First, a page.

The 2016 presidential election was unique, to say the least.
Voters have expressed deep concern with the extreme bipartisanship in Washington, the electoral college deciding the vote as opposed to the popular vote, and the media’s skewed perception of our political realities.
This election was not so much about who voters wanted to be president as it was about who voters didn’t want to be president. In theory, this was a protest election. This silent majority must be given props for supporting their candidate to the extent they did.
This election was unforeseeable for all, including Trump himself, up until the evening of the official results.
As the votes from the electoral college were tallied, Donald Trump emerged as president-elect, in spite of the fact that Secretary Clinton won the popular vote by a landslide. So while many Americans are ecstatic for what the next four years may bring, many others are protesting in cities around the country and trying to dry their tears.
This Republican victory is such a shock to the Democratic party because of the extreme clash in values that each candidate represents, as well as the contrast in experience.
Many believe that Donald Trump has no business whatsoever in the world in politics, though others make the argument that it is time for “new blood” in the White House. But does “new blood” also mean a lack of rapport?
Well, this was going to come sooner or later: a blog on the core tenants of Jesuit education.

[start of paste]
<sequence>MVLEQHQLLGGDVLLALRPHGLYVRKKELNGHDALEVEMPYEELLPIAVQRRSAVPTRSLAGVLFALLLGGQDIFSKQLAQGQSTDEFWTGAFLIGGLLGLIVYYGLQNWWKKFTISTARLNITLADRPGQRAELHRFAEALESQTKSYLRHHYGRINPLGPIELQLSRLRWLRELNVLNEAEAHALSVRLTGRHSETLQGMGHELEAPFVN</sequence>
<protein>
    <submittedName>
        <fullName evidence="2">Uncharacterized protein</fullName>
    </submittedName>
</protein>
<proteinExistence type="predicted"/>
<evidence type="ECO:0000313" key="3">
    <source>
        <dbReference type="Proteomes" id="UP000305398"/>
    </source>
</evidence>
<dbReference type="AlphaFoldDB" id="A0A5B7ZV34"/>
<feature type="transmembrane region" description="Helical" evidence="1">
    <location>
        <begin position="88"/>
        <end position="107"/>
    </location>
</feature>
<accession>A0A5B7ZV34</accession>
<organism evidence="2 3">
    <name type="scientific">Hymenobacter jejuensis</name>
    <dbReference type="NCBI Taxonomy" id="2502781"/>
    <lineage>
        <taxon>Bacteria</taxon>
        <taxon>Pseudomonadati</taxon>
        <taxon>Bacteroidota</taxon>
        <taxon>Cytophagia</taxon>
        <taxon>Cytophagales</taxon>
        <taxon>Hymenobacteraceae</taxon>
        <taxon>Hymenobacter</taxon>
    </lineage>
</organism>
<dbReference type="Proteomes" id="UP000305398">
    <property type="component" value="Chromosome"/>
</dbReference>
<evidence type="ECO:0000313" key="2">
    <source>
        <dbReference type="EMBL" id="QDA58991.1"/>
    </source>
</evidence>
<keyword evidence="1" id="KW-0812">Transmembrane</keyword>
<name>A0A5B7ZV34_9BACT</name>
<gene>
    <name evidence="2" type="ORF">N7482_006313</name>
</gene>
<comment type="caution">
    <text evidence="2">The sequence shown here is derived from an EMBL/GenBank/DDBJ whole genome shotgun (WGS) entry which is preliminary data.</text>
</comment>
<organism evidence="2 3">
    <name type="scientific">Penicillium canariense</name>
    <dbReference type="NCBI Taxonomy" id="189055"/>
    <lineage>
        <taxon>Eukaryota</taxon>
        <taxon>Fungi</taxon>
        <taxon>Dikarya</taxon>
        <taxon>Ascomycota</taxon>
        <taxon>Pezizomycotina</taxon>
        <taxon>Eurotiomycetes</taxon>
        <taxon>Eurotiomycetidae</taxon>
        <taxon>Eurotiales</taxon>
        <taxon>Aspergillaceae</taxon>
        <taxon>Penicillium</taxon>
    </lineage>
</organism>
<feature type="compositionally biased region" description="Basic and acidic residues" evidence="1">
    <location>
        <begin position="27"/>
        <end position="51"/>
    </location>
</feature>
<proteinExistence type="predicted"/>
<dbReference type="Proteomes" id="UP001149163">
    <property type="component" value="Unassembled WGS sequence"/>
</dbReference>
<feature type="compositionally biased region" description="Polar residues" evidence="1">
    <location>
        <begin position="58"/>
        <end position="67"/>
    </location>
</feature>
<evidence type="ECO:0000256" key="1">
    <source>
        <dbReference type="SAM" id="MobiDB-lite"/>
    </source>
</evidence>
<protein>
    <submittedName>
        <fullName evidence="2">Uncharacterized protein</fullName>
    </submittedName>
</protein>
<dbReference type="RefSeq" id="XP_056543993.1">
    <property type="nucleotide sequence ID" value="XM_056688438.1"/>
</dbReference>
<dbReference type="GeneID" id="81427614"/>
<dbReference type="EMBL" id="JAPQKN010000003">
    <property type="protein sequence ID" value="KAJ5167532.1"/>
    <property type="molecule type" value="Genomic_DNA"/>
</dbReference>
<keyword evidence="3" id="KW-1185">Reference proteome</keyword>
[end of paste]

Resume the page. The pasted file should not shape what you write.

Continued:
If you’re a sophomore, junior, or senior at Loyola, you can probably recite them by heart. If you’re a first-year student or a high school student learning more about Jesuit universities and the culture that sets them apart, they might seem a little overwhelming.
Although there are many more Jesuit values, magis and cura personalis are the hallmarks of living a life built upon a Jesuit education.
Magis, which means “more,” is a personal commitment to go beyond, to seek more, and to growth—personal, social, intellectual, spiritual. Magis calls me to push myself and constantly go outside my comfort zone.
Cura Personalis, or “care for the whole person,” is another personal commitment which calls one to take care of all aspect of themselves. To be a whole person, you must dedicate care for all aspects of life: personal, social, physical, mental, and spiritual. When you can listen to all these parts of yourself, then you are able to be a man or woman for and with others.
I headed up to the retreat house this past weekend for the annual Chapel Choir retreat.
As always, it was a wonderful weekend of music and love and fellowship.
This year, our theme was “Into the Heart of Mercy.” And let me tell you, I definitely received a lot of mercy this weekend, something all of us so desperately need.
Technically the reason for this retreat is so that we can have more rehearsal time for Lessons & Carols (which is not to be missed, so mark your calendar for Friday, Dec. 9, at 5 p.m., and get there early to get a seat!)…
Spiritually, it’s a chance for the members of Chapel Choir to build a community and talk about our faith journeys and our struggles.
Home, to me, is more than a geographical coordinate or the physical structure of a house.
Home includes the people who support me every day, make me laugh, and are always cheering me on.
I have considered Naples, Fla., to be my home for the past six years: the familiar faces in my favorite Thai restaurant, the colorful sunsets over the pier, and the holidays that serve as perfect excuses for family barbecues.
I grew up in Long Island, have lived in Naples for years, and am now able to call Baltimore my home as well. I found another home within my community that I once thought only existed 1,000 miles away… Continue reading →